Biography:Gerardus Heymans

From HandWiki
Gerardus Heymans

Gerardus Heymans (17 April 1857, Ferwert – 18 February 1930, Groningen) was a Dutch philosopher, psychologist, a follower of Gustav Fechner's idea of psychic monism, and from 1890 to 1927 a professor at Groningen University.[1] His thought was influenced by the work of the Russian philosopher Afrikan Spir.[2][note 1]

Academic career

Heymans studied law and philosophy in Leiden University under Jan Pieter Land, Simon Vissering and Joannes Buys. He passed his exams in public law on 23 October 1879 and on 29 June 1880 he was awarded a PhD on a dissertation in Political Economics "Karakter en methode der staathuishoudkunde". He continued his philosophical studies in Germany where a year later he earned a second D.Phil. degree on a subject on ethics.[3]

In 1900 he became member of the Royal Netherlands Academy of Arts and Sciences, he resigned in 1919.[4]

Heymans was a noted opponent of Albert Einstein's theory of relativity.[5] Heymans promoted a philosophy of "psychic monism" (a form of panpsychism) in which consciousness is the fundamental reality of existence.[6][7]

His student Johannes Jacobus Poortman could not agree with his monistic point of view and formulated the concept of hylic pluralism (in Dutch hylisch pluralisme).

On June 11, 1944, the Heymans-Genootschap, an organisation for the continuation of his work, was established.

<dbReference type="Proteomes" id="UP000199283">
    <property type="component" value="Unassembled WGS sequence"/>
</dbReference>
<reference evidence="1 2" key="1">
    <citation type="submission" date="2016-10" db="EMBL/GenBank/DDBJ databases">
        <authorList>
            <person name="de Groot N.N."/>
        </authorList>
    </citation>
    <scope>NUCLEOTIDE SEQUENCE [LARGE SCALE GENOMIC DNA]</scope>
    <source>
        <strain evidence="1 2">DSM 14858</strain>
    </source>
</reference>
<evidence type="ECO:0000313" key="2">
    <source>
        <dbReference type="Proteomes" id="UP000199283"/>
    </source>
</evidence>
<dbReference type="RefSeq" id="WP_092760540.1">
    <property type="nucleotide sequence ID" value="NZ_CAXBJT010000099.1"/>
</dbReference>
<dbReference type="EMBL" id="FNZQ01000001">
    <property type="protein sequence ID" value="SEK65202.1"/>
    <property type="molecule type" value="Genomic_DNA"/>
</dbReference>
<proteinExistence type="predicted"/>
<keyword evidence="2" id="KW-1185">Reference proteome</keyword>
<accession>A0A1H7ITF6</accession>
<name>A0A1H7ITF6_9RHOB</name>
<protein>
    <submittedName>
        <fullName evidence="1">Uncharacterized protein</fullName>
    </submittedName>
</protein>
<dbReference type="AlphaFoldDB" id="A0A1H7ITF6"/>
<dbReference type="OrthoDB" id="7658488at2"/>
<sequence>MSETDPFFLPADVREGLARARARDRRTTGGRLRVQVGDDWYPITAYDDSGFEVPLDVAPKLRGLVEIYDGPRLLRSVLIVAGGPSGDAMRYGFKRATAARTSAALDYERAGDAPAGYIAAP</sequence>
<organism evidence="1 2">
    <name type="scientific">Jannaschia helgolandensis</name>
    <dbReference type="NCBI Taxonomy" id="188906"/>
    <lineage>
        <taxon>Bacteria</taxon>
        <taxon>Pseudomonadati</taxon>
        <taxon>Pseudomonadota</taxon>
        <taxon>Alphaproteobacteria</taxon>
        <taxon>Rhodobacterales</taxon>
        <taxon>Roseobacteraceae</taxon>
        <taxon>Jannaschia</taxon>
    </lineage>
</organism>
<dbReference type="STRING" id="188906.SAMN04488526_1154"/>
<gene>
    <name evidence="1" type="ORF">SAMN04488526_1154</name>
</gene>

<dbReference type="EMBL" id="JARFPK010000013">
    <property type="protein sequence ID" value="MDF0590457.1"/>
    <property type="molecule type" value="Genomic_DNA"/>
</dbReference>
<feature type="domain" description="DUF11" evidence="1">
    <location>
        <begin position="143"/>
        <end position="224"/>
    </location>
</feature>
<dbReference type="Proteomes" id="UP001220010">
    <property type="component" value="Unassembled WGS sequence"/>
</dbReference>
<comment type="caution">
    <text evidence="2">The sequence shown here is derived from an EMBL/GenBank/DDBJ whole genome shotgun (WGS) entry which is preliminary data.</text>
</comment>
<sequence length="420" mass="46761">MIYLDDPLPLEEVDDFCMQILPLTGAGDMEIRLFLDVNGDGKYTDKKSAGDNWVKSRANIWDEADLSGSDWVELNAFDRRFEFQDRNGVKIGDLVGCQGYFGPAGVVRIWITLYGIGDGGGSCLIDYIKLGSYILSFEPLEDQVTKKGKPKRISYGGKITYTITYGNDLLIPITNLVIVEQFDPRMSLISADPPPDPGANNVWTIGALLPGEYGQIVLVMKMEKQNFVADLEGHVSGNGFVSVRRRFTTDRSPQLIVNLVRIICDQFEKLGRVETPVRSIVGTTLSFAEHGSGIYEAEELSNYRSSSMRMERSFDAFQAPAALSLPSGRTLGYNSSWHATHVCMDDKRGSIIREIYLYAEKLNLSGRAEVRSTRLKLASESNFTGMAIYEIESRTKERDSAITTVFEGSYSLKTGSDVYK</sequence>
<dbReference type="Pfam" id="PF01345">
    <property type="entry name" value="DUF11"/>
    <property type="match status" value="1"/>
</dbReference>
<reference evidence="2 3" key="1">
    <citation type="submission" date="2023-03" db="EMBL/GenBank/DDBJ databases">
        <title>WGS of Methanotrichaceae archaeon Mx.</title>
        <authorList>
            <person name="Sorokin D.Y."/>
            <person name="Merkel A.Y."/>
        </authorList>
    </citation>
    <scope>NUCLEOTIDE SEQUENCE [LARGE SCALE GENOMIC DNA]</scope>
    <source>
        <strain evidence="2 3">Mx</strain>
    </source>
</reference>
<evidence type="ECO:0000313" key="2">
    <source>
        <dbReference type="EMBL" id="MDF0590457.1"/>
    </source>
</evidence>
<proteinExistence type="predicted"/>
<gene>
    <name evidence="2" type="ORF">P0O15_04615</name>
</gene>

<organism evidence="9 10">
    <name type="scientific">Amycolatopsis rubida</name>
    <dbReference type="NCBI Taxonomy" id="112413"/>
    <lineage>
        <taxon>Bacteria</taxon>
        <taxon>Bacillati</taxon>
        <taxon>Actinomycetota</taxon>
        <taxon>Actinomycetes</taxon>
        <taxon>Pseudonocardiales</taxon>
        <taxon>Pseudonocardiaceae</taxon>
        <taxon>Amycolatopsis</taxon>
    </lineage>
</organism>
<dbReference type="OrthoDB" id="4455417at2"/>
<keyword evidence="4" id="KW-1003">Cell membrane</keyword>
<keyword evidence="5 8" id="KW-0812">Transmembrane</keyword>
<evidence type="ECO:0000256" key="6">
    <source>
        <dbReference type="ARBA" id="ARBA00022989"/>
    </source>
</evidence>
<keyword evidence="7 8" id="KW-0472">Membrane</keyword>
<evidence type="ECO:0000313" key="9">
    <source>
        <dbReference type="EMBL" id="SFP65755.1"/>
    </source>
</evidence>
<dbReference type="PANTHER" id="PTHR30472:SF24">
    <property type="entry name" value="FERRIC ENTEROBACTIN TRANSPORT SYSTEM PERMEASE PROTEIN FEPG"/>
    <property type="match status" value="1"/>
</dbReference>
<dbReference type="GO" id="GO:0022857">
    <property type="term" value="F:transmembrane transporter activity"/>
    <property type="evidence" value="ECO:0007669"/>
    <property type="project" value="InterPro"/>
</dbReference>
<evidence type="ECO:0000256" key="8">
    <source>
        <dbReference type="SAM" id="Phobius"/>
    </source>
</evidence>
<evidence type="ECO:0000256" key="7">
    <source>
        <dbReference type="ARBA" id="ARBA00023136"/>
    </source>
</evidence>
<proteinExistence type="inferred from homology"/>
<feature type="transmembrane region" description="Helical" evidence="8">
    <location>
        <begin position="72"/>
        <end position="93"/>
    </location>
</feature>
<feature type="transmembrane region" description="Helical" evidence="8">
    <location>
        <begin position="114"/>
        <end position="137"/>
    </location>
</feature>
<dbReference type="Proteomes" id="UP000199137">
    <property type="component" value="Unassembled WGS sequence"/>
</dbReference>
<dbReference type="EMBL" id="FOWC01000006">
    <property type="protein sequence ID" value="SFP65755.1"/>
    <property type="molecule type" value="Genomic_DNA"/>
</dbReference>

Heymans' system of personality classification

The cube of Heymans is a description of a personality classification by Gerard Heymans.

Inspired by Ernst Kretschmer and by Jung, he created a personality (or temperament) classification based on a cube with three axes:

  • activity (x-axis): energy and quantity of action in response to a motive or stimulus
  • emotivity (y-axis): strength and frequency of emotional response to an event or stimulus
  • secondarity: degree to which emotions, events, or images have long-term effects

This cube gives rise to eight temperaments at its apexes (names for which were inspired by Greek philosophers and physicians such as Galen and Hippocrates):

  • passionate: E+ A+ S+
  • phlegmatic: E− A+ S+
  • choleric: E+ A+ S−
  • sanguine: E− A+ S−
  • sentimental: E+ A− S+
  • apathetic: E− A− S+
  • neurotic: E+ A− S−
  • amorphous: E− A− S−

This typology was widely used in Dutch-speaking countries, but has been superseded by more modern typologies.


  1. French original text (p. 231): "G Heymans – ce dernier déclara plus tard, que Spir avait exercé naguère une réelle influence sur la formation de sa pensée" ; English translation: "G Heymans – this last {man} declared later, that Spir had exercised a real influence on the shaping of his thought".


  1. Gerard Heymans (1857-1930) Founder of psychology in the Netherlands. University of Groningen.
  2. Lettres inédites de African Spir au professeur Penjon. Introduction de Émile Bréhier. Éditions du Griffon Neuchatel, 1948, p. 231. (See Note 1.)
  3. Heymans, G. (1882) Zur Kritik des Utilismus. Altenburg.
  4. "Gerardus Heymans (1857 - 1930)". Royal Netherlands Academy of Arts and Sciences. Retrieved 28 July 2015. 
  5. van Besouw, J., & van Dongen, J. (2013). The reception of relativity in the Netherlands. In A. Maas, & H. Schatz (Eds.), Physics as a calling, science for society: studies in honour of A.J. Kox (pp. 89-110). Leiden Publications.
  6. Helden, Albert Van; Berkel, Klaas van; Palm, L. C. (1999). A History of Science in the Netherlands: Survey, Themes, and Reference. Brill. p. 364. ISBN:90-04-10006-7
  7. Hermans, Cor. Gerard Heymans en de hervorming van de psyche. In Ido de Haan. (2009). Het eenzame gelijk: hervormers tussen droom en daad 1850-1950. Uitgeverij Boom. ISBN:978-9085069331

External links